Gerard Manley Hopkins' poem, The Blessed Virgin Compared To The Air We Breathe, is a work of literary genius. In just fourteen lines, Hopkins manages to capture the essence of the Virgin Mary's omnipresence and importance in the lives of believers. The poem is a beautiful ode to Mary, drawing parallels between her and the air we breathe. It is a work of literary criticism and interpretation that deserves attention and appreciation.

Hopkins' Use of Language

One of the most striking features of Hopkins' poem is his use of language. His words are carefully chosen and arranged to create a rich tapestry of images and emotions. For instance, in the first line, Hopkins writes, "Wild air, world-mothering air." The word "wild" is an unexpected adjective to describe air, but it sets the tone for the rest of the poem. It evokes a sense of energy and vitality, which is in keeping with the idea of the Virgin Mary as a life-giving force.

Hopkins also uses alliteration and internal rhyme to create a musical quality to his verse. For instance, in the third line, he writes, "Round him, much & mourned by earth, / lies all that vanishes." The repetition of the "m" sound creates a mournful quality, which is appropriate for the idea of things disappearing.

The Concept of Breath

The idea of breath is central to Hopkins' poem. He compares the Virgin Mary to the air we breathe, which suggests that she is not just an external force, but an integral part of our being. This idea is reinforced by the use of the word "mothering" in the first line. The word implies a nurturing quality, which is fitting for the idea of the Virgin Mary as a life-giver.

Hopkins also plays with the idea of breath in the final lines of the poem. He writes, "Breath, mouth to mouth resuscitation," which suggests that the Virgin Mary is a source of spiritual renewal. The idea of mouth-to-mouth resuscitation is also significant, as it implies a close physical connection between the person reviving another and the one being revived. This idea reinforces the idea of the Virgin Mary as an integral part of our being.

The Importance of Mary

The Blessed Virgin Compared To The Air We Breathe is ultimately a tribute to the importance of the Virgin Mary in the lives of believers. Hopkins suggests that Mary is not just a historical figure, but a spiritual presence in our lives. He writes, "Nor can foot feel, being shod," which implies that Mary is not something that can be physically touched or measured. Rather, she is a spiritual force that permeates our lives.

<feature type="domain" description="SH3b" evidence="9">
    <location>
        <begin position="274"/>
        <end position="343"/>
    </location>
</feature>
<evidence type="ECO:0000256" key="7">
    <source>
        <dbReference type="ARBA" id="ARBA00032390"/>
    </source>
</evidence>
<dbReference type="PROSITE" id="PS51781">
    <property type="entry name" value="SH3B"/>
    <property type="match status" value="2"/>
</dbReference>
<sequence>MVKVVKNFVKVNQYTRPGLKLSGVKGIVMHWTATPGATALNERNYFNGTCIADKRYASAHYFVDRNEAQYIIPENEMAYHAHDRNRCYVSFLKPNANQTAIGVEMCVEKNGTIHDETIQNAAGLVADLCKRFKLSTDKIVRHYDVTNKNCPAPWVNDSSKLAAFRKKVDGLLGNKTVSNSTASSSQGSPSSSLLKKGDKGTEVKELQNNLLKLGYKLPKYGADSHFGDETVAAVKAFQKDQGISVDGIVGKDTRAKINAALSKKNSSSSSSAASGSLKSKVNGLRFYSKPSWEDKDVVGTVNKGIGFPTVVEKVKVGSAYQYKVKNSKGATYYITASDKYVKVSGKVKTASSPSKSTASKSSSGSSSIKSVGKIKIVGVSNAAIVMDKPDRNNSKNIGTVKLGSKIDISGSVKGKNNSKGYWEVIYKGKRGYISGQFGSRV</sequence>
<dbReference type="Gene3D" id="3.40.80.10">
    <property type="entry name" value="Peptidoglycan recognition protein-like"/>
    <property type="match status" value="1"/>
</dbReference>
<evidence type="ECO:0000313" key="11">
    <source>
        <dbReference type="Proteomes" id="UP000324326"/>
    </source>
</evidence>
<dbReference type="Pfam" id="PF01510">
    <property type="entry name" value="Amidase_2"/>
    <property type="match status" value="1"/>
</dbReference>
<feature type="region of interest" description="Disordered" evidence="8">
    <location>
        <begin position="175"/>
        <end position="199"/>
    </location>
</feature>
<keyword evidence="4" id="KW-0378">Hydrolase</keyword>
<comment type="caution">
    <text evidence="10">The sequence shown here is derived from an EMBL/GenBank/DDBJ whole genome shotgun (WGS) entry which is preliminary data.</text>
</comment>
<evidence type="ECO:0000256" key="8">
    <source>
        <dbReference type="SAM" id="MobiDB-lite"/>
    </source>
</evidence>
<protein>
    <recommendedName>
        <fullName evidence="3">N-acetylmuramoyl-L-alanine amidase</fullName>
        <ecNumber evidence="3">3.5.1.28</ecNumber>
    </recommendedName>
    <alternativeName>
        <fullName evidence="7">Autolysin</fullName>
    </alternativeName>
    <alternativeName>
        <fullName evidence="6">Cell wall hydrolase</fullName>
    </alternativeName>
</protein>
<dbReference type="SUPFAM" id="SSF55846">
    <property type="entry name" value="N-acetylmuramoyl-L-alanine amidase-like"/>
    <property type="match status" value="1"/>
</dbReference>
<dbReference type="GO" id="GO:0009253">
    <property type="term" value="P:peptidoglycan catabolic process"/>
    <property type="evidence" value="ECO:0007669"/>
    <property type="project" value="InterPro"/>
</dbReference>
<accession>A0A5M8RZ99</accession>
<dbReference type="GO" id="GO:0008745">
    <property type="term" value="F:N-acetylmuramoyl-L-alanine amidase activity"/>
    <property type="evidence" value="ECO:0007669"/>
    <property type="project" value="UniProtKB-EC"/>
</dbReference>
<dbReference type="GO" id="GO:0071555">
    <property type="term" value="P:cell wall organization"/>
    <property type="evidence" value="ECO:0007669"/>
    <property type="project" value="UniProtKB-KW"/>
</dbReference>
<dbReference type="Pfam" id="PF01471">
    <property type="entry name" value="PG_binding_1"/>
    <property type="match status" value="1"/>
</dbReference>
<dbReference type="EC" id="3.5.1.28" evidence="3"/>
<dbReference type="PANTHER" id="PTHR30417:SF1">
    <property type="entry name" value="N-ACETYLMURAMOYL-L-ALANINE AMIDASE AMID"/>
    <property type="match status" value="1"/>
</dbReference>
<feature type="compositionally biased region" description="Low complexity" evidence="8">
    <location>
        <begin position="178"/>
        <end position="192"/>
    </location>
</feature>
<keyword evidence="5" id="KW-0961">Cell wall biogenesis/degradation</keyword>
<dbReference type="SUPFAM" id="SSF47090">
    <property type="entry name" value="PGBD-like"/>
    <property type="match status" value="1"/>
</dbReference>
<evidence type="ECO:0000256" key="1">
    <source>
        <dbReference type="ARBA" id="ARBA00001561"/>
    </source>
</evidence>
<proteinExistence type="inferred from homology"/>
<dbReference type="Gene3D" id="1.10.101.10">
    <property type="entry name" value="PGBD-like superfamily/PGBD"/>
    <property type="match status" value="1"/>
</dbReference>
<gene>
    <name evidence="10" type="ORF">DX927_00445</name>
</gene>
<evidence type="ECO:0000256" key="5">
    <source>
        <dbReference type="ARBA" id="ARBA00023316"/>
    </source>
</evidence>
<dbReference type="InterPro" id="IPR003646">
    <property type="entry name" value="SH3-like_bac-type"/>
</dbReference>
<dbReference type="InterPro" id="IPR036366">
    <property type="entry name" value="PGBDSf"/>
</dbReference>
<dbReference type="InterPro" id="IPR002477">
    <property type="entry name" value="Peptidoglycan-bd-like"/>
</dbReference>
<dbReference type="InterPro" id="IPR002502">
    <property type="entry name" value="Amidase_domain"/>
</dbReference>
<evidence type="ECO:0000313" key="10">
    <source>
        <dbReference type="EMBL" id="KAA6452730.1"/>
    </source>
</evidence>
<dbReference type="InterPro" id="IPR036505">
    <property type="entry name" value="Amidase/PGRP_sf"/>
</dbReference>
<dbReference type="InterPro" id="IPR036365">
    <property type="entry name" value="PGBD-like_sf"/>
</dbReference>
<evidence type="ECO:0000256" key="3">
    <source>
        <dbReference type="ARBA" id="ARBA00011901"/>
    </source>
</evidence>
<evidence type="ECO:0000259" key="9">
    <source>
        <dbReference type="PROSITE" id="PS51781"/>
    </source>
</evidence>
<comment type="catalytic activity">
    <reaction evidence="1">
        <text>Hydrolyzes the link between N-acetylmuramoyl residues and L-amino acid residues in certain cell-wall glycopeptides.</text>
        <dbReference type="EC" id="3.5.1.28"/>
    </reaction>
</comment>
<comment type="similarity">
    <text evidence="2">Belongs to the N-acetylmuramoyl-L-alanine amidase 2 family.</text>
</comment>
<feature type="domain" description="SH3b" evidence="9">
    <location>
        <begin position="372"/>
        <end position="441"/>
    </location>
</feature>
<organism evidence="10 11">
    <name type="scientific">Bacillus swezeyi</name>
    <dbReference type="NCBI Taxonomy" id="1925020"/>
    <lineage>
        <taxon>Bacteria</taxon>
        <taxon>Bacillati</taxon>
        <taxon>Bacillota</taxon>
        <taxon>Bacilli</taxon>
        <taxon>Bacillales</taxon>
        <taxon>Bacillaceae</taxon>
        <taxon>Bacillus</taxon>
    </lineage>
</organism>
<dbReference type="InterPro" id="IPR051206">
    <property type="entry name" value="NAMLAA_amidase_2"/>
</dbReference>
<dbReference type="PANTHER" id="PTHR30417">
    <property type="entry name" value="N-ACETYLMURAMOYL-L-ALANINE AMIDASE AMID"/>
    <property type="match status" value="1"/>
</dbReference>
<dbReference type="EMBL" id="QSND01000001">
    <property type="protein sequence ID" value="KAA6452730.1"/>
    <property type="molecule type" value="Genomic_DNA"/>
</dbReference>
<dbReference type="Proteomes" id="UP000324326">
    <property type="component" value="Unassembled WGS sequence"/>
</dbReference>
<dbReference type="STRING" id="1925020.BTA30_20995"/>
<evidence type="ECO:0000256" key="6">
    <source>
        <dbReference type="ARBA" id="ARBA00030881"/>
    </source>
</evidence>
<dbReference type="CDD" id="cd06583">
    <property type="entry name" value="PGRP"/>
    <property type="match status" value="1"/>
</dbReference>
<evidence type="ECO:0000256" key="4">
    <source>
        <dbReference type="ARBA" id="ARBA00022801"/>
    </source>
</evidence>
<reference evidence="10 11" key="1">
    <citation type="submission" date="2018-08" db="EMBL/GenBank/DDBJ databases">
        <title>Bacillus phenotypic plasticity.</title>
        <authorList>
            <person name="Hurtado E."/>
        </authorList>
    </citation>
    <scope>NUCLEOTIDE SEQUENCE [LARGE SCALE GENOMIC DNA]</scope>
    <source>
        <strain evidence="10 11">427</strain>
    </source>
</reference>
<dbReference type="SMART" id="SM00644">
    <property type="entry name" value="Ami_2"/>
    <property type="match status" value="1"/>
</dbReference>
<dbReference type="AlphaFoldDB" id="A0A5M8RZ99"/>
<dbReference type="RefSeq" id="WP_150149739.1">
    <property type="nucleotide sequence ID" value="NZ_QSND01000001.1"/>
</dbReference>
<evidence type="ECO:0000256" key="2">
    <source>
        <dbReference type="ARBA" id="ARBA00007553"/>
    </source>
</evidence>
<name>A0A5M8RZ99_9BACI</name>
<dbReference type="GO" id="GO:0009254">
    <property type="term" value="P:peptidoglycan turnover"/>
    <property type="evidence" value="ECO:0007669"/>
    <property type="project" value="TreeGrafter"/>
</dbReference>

Hopkins also draws parallels between Mary and the air we breathe, which reinforces the idea of her omnipresence. The air we breathe is something that we take for granted, but it is essential to our existence. Similarly, Mary is a spiritual force that is always present, but often overlooked. By drawing this parallel, Hopkins reminds us of the importance of Mary in our lives.


The Blessed Virgin Compared To The Air We Breathe is a beautiful poem that deserves recognition as a literary masterpiece. Hopkins' use of language is masterful, and his ideas about the importance of Mary are profound. The poem is a testament to the power of faith and the importance of spiritual forces in our lives. As we read Hopkins' words, we are reminded of the enduring presence of the Virgin Mary and her importance as a life-giving force.

Editor 2 Analysis and Explanation

The Blessed Virgin Compared To The Air We Breathe: A Poem of Spiritual Devotion

Gerard Manley Hopkins, one of the greatest poets of the Victorian era, wrote a number of poems that explore the themes of faith, nature, and beauty. Among his most famous works is "The Blessed Virgin Compared To The Air We Breathe," a sonnet that celebrates the Virgin Mary as a source of spiritual sustenance and inspiration. In this essay, we will analyze and explain the poem's meaning, structure, and language, and explore its relevance to contemporary readers.